VANCOUVER — Greyhound Canada has applied to regulators in British Columbia to drop five routes, four of them in northern B.C., as the company deals with plunging ridership.
Greyhound calls the decision "regrettably unavoidable" but said there has been a 51 per cent drop in riders since 2010, along with higher costs and increased competition from publicly subsidized services.
Routes that would be eliminated include a 718-kilometre run along Highway 16, the so-called Highway of Tears, between Prince George and Prince Rupert.
After dozens of murders and disappearances of women along that highway, the province, local governments and BC Transit launched a subsidized route in June connecting Burns Lake, Prince George and Smithers, mirroring portions of the Greyhound route.
The company has also applied to drop its routes from Prince George to Valemount, Prince George to Dawson Creek, Dawson Creek to Whitehorse and Victoria to Nanaimo.
Stuart Kendrick, senior vice-president at Greyhound, said the application was filed with the Passenger Transportation Board earlier this month and the process normally takes about 90 days but could be longer because of the proposal to cut five routes.
"We can't continue to operate these routes at a loss," he said, adding Greyhound can't compete with subsidized BC Transit.
"We've communicated to the provincial government for several years that this is eroding our business. It does create an unfair playing field and when you have subsidized transit they're able to offer fares that are much lower than ours," Kendrick said.
"Connectivity from northern B.C. into the main corridors is really what the customer needs and right now it's not a viable option for a private carrier."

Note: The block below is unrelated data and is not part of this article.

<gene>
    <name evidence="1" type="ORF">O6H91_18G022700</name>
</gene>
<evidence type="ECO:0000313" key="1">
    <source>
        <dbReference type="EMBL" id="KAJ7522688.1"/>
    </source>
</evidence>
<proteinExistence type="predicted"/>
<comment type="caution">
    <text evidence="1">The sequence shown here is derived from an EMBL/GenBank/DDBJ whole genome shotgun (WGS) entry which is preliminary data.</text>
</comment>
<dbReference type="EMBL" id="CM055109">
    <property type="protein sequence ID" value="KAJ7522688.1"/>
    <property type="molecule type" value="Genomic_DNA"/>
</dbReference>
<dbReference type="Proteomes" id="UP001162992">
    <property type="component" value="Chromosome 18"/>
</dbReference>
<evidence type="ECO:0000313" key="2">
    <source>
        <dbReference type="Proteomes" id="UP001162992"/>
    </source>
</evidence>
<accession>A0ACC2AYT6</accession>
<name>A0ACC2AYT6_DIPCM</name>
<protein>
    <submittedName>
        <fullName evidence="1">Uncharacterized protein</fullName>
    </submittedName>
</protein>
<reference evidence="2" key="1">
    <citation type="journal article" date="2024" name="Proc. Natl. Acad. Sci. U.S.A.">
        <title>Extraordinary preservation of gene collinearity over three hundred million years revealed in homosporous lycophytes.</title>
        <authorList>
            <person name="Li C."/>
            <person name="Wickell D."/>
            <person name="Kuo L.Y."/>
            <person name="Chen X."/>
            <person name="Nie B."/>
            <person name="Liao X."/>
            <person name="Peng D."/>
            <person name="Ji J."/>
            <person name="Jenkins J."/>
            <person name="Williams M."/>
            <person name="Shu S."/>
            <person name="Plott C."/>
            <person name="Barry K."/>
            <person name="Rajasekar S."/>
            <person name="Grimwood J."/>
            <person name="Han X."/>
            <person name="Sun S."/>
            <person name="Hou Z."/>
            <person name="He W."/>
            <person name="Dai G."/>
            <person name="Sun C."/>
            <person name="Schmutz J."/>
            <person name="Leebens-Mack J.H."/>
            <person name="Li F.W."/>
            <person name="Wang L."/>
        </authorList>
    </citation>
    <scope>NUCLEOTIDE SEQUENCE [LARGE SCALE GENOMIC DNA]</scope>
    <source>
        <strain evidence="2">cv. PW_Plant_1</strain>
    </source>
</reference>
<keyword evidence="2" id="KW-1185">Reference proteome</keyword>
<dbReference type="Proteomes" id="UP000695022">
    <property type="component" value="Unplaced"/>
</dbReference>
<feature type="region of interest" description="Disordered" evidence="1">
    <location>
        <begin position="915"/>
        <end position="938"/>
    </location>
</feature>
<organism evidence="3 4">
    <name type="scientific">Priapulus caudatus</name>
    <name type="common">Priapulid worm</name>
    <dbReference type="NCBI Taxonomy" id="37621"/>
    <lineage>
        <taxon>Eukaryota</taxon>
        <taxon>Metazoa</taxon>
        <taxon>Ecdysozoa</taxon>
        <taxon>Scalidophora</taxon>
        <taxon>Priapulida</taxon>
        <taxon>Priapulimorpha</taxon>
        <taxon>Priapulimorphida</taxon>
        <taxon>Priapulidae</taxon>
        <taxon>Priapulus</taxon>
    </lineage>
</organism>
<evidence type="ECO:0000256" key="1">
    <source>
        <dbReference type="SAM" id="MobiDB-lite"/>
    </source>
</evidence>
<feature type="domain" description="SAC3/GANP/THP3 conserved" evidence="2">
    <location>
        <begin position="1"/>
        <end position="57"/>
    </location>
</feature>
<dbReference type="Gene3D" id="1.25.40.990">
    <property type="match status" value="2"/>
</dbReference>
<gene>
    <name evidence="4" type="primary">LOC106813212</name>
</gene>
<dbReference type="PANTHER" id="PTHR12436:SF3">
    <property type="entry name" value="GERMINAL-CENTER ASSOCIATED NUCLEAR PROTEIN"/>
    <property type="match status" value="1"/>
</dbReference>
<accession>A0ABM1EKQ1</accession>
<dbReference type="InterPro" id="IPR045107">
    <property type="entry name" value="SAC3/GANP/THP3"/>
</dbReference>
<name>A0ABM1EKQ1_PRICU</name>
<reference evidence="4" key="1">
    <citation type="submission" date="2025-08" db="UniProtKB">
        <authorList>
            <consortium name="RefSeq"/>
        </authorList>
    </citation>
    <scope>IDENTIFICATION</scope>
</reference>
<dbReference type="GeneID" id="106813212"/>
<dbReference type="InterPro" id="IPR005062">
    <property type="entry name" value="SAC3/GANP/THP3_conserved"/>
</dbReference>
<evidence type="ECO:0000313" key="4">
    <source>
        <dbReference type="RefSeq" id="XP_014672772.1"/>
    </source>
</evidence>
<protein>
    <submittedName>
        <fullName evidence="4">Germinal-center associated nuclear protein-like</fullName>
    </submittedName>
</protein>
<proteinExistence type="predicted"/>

Greyhound is continuing its discussions with provincial and federal officials regarding viable options for transportation in rural areas, Kendrick said.
Terry Teegee, tribal chief of the Prince George-based Carrier Sekani First Nation, said other private companies also would be unlikely make a profit for the same reasons but rural residents need reliable transportation between communities that are geographically spread out.
He said existing subsidized services would have to be expanded or new ones would be needed to take over so people in northern B.C. have options that are readily available elsewhere in the province.
"Why aren't we a priority?" he asked. "There's no reason why there couldn't be a transit system up here as well that could (provide) service like in Vancouver, or any other place."
First Nations leaders, mayors and advocates pushed the province for a decade to fund transportation along Highway 16.
The B.C. government finally came up with a transportation plan last year, but only after a 2012 report from a missing women inquiry that had commissioner Wally Oppal recommending bus service along the corridor where people often hitchhike to get around.
Service is being rolled out separately in various communities and started in January with a 30-minute, six-days-a-week shuttle along a small section of the highway, from Moricetown and Smithers.
The Passenger Transportation Board could call public consultations as part of its decision process on Greyhound's application.
Camille Bains and Beth Leighton, The Canadian Press
Note to readers: This is a corrected story. A previous version said the passenger transportation branch would decide whether to eliminate the routes.